Disney now has its first bisexual main character thanks to The Disney Channel's animated series The Owl House.
After debuting a recent episode of the series, show artist Dana Terrace revealed on Twitter that the series' main character, Luz Noceda – a Dominican-American girl – is definitely bisexual.
The Owl House, which premiered in January, revolves around 14-year-old Luz who finds a portal to a fantasy world and tries to fulfill her dream of becoming a witch while attending school there.
Owl House creator, Dana Terrace, revealed that the main character Luz Noceda (right) is bisexual after a recent story explored Luz's relationship with student Amity (left).
Terrace tweeted that she had originally been told not to include LGBTQ relationships on the show, but she struggled to represent them
Luz used to be shown attracted to male characters, but on the recent episode "Enchanting Grom Fright," the series began exploring a relationship between Luz and Amity Blight, a student at the school.
As a result, Amity says she has feelings for Luz and wanted to ask her to go to Grom, a prom-like event. There the two dance together.
The terrace is pictured in October 2019
In her tweets, Terrace confirmed that Luz is bisexual and said she struggled with "certain Disney leadership" to ensure that "queer children" were in the main cast of her show.
29-year-old Terrace first noticed that she had done a prom episode to make up for my own experience. Back then, PROM was an anagram for "Perennial Ritual Offering Maiden". & # 39;
She then tweeted during the development of the series, “I was very open to my intention to include queer kids in the main cast. I'm a terrible liar so it would have been hard to sneak in, haha, ”she said tweeted.
"When we were lit in green, I was told by a certain Disney guide that I could NOT depict any form of bi or gay relationship on the channel."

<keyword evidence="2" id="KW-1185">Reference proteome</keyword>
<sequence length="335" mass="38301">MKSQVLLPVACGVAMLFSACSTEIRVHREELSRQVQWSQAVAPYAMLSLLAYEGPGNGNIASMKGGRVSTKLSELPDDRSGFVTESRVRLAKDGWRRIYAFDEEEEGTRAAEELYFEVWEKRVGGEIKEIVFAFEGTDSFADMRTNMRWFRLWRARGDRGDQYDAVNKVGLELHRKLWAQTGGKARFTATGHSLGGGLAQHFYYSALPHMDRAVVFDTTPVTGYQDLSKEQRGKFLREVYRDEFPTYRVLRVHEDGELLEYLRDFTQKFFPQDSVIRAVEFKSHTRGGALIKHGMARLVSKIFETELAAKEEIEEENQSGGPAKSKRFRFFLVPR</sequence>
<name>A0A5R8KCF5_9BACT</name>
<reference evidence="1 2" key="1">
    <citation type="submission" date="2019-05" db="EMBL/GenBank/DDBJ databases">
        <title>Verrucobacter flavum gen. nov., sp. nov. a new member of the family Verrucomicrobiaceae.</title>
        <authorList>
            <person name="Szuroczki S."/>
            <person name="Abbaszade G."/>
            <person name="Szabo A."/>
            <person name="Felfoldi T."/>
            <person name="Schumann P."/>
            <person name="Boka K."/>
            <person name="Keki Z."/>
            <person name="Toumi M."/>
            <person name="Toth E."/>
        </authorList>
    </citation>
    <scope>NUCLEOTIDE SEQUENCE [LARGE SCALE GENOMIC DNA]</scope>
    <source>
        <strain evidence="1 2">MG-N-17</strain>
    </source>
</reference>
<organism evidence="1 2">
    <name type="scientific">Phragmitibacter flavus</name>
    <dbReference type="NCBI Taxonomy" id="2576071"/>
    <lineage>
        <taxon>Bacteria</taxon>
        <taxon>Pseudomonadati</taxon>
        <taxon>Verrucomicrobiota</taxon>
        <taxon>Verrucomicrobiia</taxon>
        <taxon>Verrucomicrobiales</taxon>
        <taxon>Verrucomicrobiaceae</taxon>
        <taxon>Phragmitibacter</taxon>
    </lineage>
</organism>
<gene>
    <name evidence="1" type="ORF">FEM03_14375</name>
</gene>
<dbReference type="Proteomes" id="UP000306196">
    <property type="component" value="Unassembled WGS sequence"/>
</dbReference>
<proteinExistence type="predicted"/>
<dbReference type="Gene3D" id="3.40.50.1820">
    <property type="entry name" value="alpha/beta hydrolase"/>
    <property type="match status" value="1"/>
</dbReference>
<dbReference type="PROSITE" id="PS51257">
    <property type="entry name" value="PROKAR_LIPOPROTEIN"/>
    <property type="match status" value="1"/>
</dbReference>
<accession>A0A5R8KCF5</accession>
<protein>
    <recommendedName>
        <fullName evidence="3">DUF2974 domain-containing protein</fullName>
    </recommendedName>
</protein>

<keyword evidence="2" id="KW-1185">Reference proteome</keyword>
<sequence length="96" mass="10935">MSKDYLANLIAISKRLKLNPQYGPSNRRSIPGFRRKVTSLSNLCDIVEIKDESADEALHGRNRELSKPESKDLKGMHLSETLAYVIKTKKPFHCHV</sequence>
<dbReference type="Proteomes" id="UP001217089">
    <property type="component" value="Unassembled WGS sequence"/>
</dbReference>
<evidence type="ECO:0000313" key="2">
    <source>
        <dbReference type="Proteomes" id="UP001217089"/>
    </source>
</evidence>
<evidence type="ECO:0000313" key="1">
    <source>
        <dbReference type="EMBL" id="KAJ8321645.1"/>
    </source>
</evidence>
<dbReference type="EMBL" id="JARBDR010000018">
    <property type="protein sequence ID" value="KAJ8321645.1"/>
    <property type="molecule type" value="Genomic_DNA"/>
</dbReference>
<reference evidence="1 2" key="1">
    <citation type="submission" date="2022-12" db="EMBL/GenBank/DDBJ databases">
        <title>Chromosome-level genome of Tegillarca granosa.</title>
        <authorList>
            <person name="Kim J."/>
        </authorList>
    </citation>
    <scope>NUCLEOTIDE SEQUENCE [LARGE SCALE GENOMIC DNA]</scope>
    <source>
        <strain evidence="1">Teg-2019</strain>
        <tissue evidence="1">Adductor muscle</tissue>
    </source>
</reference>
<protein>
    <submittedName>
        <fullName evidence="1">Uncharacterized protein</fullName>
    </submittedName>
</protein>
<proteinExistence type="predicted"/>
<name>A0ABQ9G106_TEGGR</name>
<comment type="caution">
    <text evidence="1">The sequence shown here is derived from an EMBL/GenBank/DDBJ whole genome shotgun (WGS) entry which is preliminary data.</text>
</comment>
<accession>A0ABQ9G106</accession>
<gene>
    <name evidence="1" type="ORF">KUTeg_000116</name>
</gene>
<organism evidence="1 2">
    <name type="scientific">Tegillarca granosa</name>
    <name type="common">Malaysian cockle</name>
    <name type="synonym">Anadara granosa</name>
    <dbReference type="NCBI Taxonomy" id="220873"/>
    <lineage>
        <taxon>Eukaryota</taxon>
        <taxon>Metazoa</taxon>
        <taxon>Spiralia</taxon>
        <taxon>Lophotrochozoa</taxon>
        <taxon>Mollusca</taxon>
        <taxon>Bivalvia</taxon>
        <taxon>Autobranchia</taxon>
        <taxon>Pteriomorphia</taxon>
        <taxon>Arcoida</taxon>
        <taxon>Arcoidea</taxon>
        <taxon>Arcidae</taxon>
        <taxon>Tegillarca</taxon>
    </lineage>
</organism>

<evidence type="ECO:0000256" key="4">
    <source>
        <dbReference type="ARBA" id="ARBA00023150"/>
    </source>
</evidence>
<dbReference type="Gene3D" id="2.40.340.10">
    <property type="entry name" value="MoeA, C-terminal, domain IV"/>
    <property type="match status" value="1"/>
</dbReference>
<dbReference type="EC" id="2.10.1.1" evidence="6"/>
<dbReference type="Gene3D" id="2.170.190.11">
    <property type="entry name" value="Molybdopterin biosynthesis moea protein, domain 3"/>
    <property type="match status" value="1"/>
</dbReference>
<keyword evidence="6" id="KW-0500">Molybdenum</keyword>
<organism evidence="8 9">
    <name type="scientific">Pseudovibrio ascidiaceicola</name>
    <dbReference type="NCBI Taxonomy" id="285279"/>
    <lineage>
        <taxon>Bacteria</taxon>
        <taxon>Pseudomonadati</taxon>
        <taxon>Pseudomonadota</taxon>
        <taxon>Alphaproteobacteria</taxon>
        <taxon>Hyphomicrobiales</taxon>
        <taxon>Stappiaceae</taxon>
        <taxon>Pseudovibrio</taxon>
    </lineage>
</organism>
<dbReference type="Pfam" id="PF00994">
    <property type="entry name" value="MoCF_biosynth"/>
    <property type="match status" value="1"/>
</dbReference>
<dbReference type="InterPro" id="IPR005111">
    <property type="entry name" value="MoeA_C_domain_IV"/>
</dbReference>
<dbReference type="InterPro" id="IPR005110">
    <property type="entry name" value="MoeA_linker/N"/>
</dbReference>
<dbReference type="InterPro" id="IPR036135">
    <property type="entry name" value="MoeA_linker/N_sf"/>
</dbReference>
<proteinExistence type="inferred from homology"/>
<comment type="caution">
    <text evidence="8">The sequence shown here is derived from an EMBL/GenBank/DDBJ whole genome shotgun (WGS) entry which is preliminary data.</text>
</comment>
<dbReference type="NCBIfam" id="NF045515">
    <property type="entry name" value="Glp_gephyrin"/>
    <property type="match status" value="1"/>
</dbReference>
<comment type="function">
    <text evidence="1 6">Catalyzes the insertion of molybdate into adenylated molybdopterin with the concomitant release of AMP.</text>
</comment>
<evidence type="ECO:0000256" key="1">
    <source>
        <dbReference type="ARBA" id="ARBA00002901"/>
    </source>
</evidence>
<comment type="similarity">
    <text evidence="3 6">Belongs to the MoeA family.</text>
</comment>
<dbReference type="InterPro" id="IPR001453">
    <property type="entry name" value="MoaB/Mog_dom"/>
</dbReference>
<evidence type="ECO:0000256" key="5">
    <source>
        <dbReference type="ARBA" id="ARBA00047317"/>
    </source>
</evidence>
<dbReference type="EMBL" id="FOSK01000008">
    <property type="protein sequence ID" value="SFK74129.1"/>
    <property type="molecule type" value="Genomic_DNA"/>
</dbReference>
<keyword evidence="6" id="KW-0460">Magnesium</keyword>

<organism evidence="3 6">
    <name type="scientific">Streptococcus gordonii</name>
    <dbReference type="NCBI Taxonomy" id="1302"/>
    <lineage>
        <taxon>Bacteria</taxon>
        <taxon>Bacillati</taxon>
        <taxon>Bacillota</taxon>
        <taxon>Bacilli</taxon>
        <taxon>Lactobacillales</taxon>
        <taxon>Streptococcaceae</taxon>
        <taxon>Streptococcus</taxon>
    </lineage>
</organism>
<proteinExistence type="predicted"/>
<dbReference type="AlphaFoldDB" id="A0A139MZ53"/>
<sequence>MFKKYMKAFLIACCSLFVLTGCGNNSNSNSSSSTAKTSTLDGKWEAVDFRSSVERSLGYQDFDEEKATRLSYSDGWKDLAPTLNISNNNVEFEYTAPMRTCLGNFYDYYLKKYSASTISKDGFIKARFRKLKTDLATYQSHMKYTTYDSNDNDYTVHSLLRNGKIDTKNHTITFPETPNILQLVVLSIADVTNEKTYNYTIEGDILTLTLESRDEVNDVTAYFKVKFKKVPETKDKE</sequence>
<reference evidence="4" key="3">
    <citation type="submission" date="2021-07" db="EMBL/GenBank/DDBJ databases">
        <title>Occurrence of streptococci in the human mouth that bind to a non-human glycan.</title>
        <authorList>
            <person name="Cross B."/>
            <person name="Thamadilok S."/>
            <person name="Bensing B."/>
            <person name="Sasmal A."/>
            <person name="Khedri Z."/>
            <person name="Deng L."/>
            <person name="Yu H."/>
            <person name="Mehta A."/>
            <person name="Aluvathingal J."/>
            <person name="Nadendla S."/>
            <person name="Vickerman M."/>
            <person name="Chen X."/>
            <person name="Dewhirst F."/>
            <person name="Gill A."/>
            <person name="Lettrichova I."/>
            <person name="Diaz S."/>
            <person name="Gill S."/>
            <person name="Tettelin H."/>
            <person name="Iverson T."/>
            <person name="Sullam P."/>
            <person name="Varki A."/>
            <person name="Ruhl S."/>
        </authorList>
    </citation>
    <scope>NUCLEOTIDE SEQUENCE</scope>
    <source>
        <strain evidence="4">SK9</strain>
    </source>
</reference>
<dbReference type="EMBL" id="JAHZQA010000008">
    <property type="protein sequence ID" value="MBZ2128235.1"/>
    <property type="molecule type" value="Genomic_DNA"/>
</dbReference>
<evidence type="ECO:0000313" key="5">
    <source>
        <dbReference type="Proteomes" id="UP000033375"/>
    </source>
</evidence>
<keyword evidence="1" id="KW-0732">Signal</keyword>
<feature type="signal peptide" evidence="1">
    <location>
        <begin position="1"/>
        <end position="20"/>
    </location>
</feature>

However, Terrace refused to back off her desire to represent LGBTQ characters on the show.
& # 39; I'm bi! I want to write a bi character, damn it! Luckily my stubbornness paid off and now I am VERY supported by the current Disney leadership, ”she wrote, thanking her crew and specifically checking out Doug Bensimon, director of the current series at Disney Television Animation.
& # 39; Representation is important! Always fight to do what YOU want to see! & # 39; Terrace wrote.
As a result, Luz (left) and Amity (right) took part in their prom version of the prom called "Grom", in which the two danced together
Terrace tweeted that she was bisexual and wanted to create a bisexual character for the show
Alex Hirsch, who created Disney's Gravity Falls, said he was previously banned from including LGBTQ references on the show. Terrace worked on Gravity Falls once
Hirsch tweeted the picture of Luz and Amity dancing together, imagining what Disney's note would have been if the scene had been written eight years ago
Alex Hirsch, creator of the Disney animated series Gravity Falls, which Terrace had worked on in the past, tweeted about his own experience trying to include an LGBTQ character on his series.
& # 39; Back when I got GF Disney to BAN ME from an explicit LGBTQ + rep. Apparently "happiest place in the world" meant "most straightforward", "deer." wrote on twitter.
& # 39; But from today, thanks to @DanaTerrace & Team, there are explicitly queer ANIMATED MAIN CHARACTERS on DISNEY TV. I am so proud and happy to say that, ”he added.
Hirsch also tweeted a picture of Luz and Amity dancing.
& # 39; In 2012 the Disney censorship note on this picture would have been: unsuitable for the channel, please revise, call to discuss "(to avoid a paper trail) Now in 2020 there is no note at all. Props where props are due! This time, Disney – you did well, "wrote Hirsch, commenting on the picture.
Terrace returned to Twitter on Friday to resolve the early problems she had with including LGBTQ characters on her series.
"I will never fully adjust myself to Disney as a company, but I will not blow up the leaders who fought for me." Only love for allies, ”she said tweeted.
The 2017 live-action Disney Channel series Andi Mack featured a main character who revealed he had feelings for another male character. It was the first time a gay act was included on any of the network's shows.
According to The Hollywood Reporter, Disney's written character and storyline policy at this time should emphasize inclusion, "with stories that reflect acceptance and tolerance and celebrate the differences that make our characters uniquely wonderful in their own way."
LGBTQ characters had previously appeared in supporting or one-time roles in Disney films and TV shows.
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